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Candid Culture Turns 15!

It’s hard to believe that it’s been 15 years since I left my corporate job to launch a not-yet-fully-formed business.

People ask me regularly, “Who do you typically work with?” Even after 15 years, the answer still surprises me. Our clients are incredibly diverse. Candid Culture clients range from small family-owned businesses to school districts, towns and cities, associations, universities, hospitals, not-for-profits, and huge, global corporations. The things all of these organizations have in common – the organizations’ leaders want to create a work environment in which employees can speak freely without fear. They want to create a place where people genuinely want to work and can do their best work.

So, what are a few things I have learned these past 15 years?

I’ve learned that almost-worldwide people are afraid to say what they really want to at work (and in life). Almost universally, people feel like they will be disliked and disapproved of for providing feedback others don’t like.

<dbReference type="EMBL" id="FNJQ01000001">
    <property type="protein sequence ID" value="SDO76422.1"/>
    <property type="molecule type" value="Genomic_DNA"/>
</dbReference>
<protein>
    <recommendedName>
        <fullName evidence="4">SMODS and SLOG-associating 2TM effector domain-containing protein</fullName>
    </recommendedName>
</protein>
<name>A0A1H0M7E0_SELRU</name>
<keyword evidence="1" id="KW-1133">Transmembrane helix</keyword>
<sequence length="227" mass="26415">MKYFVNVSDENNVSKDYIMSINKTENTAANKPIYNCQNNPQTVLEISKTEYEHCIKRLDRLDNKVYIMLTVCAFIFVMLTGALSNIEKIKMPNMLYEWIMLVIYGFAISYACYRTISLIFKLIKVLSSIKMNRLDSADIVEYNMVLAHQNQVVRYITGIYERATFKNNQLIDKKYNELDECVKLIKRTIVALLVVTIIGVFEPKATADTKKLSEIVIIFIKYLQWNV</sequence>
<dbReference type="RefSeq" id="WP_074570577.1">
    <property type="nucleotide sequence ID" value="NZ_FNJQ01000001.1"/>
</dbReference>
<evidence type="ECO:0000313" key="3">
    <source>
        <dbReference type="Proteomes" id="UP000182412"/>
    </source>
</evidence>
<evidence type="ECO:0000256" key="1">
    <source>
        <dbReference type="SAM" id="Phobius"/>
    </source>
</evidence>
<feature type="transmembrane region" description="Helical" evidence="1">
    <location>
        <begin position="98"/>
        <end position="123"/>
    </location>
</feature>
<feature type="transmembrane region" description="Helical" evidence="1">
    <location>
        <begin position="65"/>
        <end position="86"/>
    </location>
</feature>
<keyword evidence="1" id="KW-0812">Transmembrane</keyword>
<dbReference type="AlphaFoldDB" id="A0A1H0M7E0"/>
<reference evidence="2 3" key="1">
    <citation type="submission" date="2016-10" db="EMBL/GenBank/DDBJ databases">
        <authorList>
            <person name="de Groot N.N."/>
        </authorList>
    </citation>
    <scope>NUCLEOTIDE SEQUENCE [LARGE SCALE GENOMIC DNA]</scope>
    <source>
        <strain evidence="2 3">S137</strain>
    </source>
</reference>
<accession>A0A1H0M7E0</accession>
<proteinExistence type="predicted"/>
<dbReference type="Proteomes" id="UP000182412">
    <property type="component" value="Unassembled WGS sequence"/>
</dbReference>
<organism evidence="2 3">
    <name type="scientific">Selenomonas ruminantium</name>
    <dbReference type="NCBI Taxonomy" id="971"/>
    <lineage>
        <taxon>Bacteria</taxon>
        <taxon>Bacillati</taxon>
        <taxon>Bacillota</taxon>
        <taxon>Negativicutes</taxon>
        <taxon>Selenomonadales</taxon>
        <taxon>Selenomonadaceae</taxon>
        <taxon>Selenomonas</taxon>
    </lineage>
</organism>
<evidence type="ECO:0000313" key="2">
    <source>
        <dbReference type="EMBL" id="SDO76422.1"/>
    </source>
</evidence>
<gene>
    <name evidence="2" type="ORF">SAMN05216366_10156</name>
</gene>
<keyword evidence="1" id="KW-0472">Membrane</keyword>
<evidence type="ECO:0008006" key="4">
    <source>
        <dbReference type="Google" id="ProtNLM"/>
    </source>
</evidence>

When I started Candid Culture, it was with the premise that it’s hard to speak up in most relationships because we haven’t set the expectation that it’s ok to do so. We haven’t laid the groundwork, letting people know we genuinely want their input and there won’t be a negative consequence for saying unpopular things. My views on this haven’t changed. If you’ve read How to Say Anything to Anyone you know that the book’s title makes it seem like the book is about feedback, but it really isn’t. The first eight chapters are how to create environments and relationships in which it’s safe to speak up.

I’ve learned to let people save face. Negative feedback is hard to hear, it bruises the ego. Say just enough to get the desired actions. Give small amounts of feedback at a time, saying just what you need to. And never give feedback when you’re upset. The time to fix a problem or a relationship is when nothing is wrong, aka, no one is upset.